Gunpoint was released on Steam yesterday. The brainchild of PC Gamer UK editor Tom Francis, Gunpoint is a stealth game where you play a freelance spy who has to steal sensitive data for his clients. To finish your missions, you’ll have a variety of gadgets at your disposal, the foremost of which is a Crosslink device that will let you rewire lights, switches, cameras and doors. The other gadgets are acquired optionally and offer the player more ways of achieving his or her goals.
If you like tactical games and free PvP, then you might get as addicted to the Banner Saga: Factions as I have (Factions’ Steam page). It’s much like playing a timed chess game with a greater depth of variety in terms of strategy, which is provided the fantasy elements of the game and its unique battle mechanics.
IGF 2013 Excellence in Design nominee Starseed Pilgrim was released on Steam today (Steam releases were offered to all the nominees this year). This unassuming and enigmatic puzzle platformer has become a hit with a number of indie game developers, including Bennett Foddy (QWOP) and Braid creator Jonathan Blow, who called it his game of the year for 2012. Since so much of the enjoyment from Starseed comes from figuring out how the game works, it’s hard to describe even the basic goals without spoiling it. If that sounds fun to you in and of itself, you should probably give it a go.
It’s maybe easiest to compare Antichamber to Portal, but it actually reminds me more of The Manhole, an old children’s adventure game where a boat ride down a river might take you into the teacup of a character you were chatting with earlier. Like that game, Antichamber is constantly subverting your expectations about what is possible, especially with regards to physical space, and gives you a relatively large amount of freedom to explore its interconnected world. However, whereas The Manhole was goalless and sometimes completely random, Antichamber has a logic behind it – a method to its madness – that makes it such an interesting puzzler (and a technical marvel, as well).
There’s no story to speak of in the game and barely even any text. Instead, proverbs are found on posters as you play, encouraging outside and inside the box thinking in life and acting as simple metaphors for the game’s puzzles. Antichamber is almost self-referential in this sense, since, according to its press page, the development got its start 7 years ago through “a series of naive programming mistakes” made by its creator, Alexander Bruce. And just as Bruce must have undoubtedly felt surprised, frustrated, and ultimately elated during his development of the game, so should fans of puzzle games that end up playing this terrific title.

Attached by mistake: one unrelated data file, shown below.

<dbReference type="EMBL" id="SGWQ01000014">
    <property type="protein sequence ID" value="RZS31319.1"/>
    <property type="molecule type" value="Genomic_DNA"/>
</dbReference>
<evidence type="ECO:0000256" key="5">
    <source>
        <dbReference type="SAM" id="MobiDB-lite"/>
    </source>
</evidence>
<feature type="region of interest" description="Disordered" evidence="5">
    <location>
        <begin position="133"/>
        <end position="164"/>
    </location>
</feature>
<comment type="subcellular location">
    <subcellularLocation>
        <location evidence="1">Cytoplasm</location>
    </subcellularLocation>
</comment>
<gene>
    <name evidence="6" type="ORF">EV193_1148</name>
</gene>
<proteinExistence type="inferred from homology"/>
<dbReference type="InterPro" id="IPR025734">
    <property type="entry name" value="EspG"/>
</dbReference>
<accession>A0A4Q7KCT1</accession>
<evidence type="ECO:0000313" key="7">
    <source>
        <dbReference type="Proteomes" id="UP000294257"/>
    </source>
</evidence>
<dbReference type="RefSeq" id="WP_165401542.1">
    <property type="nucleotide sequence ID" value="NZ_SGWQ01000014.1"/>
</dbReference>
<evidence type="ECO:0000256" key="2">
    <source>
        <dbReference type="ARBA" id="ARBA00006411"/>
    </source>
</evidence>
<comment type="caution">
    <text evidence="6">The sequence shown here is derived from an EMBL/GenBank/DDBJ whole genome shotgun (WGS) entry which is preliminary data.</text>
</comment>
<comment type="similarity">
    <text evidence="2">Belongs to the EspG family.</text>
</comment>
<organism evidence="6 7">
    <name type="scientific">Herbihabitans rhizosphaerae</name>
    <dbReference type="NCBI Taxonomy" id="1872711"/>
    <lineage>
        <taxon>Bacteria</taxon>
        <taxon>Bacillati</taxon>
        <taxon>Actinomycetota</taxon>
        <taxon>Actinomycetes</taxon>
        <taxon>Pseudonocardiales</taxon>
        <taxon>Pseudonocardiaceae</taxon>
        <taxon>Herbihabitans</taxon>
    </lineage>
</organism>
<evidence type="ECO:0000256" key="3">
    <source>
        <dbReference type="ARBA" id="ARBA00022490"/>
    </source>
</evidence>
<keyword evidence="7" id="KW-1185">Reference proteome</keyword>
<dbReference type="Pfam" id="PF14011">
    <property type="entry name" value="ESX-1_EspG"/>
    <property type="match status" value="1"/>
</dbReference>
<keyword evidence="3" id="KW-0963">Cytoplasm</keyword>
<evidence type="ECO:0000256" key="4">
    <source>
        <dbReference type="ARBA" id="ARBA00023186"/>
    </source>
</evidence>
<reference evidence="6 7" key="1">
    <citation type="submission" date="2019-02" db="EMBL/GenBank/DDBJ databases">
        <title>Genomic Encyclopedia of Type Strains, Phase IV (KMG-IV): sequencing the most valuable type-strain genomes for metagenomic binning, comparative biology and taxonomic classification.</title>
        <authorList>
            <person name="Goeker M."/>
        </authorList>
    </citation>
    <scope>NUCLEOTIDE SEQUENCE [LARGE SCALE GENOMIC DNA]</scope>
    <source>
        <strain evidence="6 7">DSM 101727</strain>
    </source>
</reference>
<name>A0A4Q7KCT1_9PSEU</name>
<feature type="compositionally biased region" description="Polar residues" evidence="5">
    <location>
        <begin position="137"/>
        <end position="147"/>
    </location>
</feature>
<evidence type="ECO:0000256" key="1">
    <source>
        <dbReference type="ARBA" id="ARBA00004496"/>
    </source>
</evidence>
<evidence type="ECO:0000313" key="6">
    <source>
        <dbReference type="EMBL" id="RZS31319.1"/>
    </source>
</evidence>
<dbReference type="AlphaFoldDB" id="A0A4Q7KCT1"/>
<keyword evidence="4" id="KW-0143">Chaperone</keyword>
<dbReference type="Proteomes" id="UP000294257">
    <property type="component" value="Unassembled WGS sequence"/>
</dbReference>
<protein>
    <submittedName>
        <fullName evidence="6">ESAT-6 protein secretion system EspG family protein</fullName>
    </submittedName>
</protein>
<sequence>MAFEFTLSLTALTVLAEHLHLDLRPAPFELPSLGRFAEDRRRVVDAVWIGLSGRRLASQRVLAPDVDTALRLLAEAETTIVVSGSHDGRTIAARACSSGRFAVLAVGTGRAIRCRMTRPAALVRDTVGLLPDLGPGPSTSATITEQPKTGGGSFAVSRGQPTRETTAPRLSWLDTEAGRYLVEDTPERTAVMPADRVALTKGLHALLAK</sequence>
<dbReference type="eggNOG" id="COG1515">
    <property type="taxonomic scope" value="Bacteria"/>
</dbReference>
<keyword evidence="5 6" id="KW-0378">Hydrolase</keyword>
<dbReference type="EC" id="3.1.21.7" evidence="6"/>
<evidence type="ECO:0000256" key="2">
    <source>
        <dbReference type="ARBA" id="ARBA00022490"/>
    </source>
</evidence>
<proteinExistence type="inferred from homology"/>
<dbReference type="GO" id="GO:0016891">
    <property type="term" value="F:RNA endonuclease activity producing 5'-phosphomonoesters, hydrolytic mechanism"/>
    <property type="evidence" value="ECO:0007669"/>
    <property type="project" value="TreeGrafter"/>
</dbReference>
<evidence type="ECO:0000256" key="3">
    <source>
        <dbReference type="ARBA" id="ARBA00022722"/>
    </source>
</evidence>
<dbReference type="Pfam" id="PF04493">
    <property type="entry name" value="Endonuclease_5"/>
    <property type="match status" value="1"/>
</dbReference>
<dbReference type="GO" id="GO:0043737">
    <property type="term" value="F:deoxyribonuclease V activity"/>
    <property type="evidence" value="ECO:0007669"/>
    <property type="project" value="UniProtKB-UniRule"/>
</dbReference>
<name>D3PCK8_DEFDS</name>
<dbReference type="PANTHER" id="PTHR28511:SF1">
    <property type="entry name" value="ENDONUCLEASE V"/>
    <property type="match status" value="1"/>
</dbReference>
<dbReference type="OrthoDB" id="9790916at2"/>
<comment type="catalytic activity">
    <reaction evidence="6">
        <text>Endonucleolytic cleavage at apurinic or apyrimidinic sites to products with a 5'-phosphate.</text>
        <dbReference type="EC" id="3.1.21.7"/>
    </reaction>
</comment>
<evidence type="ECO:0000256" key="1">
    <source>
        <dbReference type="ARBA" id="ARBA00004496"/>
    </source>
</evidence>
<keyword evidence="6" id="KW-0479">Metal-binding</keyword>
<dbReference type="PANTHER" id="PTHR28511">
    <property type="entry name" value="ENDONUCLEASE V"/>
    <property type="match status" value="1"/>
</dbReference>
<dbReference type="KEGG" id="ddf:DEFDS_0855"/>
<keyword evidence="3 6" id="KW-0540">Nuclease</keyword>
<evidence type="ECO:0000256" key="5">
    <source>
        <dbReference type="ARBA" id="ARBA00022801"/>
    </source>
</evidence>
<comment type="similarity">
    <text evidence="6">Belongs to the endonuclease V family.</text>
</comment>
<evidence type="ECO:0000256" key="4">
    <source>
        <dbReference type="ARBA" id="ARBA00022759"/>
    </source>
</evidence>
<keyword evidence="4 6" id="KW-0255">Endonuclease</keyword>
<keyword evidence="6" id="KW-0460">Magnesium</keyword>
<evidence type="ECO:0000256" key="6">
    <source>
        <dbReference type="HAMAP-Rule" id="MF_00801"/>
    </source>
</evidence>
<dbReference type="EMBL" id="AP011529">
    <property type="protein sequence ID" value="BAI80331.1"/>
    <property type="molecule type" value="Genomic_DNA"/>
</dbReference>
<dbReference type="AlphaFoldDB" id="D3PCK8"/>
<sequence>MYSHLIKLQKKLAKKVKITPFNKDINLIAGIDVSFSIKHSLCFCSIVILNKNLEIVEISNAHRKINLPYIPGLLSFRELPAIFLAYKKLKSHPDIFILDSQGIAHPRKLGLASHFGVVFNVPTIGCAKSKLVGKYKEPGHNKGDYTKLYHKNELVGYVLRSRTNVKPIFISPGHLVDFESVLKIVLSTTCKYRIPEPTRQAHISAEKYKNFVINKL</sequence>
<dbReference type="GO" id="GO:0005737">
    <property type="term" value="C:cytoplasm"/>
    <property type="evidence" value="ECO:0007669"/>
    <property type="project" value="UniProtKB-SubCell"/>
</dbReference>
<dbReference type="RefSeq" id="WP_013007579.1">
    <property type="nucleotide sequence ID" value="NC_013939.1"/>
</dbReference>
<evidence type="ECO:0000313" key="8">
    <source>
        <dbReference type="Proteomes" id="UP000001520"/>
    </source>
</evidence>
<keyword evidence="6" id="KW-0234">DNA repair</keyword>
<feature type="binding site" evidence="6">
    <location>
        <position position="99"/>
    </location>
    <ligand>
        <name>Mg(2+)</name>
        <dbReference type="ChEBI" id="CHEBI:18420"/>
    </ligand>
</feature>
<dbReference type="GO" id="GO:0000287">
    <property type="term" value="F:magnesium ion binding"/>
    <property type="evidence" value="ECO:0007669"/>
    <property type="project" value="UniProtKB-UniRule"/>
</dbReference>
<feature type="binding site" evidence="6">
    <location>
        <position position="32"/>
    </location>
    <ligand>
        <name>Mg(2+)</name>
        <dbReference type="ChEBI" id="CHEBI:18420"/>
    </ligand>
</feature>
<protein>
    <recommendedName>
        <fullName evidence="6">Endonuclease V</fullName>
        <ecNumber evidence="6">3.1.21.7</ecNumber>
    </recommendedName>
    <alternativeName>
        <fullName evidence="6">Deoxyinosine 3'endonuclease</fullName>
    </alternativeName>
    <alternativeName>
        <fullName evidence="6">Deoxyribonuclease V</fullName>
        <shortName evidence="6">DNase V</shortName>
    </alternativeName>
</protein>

Hotline Miami is out now! The debut of Dennaton Games, composed of Jonatan Soderstrom (aka Cactus) and Dennis Wedin, Hotline Miami is a fast paced and violent overhead action game. It’s also pretty damn great, and very difficult. The game has a lot of atmosphere, sitting somewhere between Drive and Scarface, with constant 80′s inspired techno blaring over your murderous rampage.
The crux of the game is killing dozens upon dozens of gangsters, but you’re on even footing with them, dying in a single shot (or swing). Hotline Miami’s hyper aggressive nature and near instant retries create an addictive loop of shooting and getting shot until you finally hit everything just right, everybody dies but you, and then you feel pretty dang good about your ability to brutally murder virtual people. It’s extremely cathartic and that feeling of being a golden Floridian god of death drives the whole game.
While it’s easy to gush about how good the game is, the release is hindered somewhat by a large amount of bugs, though the majority of the crashes have already been patched out. It’s still frustrating to not have achievements unlocking in Steam or getting a mask that doesn’t seem to do anything. The game’s controller support was also removed in the first patch after release due to it causing some severe issues– hopefully its absence is only temporary.
Live action release trailer after the cut:
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I’ll be honest, part of me was expecting that we’d all be brains in jars before Cortex Command reached 1.0. But no! After almost a dozen years in development, Dan Tabar’s opus has hit that milestone and is now available on Steam. Players who have already purchased the game, either directly or through a Humble Indie Bundle can get a Steam key here. A Linux build is still in development, according to Dan’s announcement post.
The release marks the completion of the game’s campaign mode or “meta game”, which allows players and CPUs to engage in large-scale warfare, building bunkers and attacking one another across the face of a planet. To find out more about this new mode, check out Dan’s latest playtest video below. And if you’re new to Cortex Command, this is also a good way to see the game’s impressive physics and AI in action.
Congratulations to Dan and the rest of the team on the release!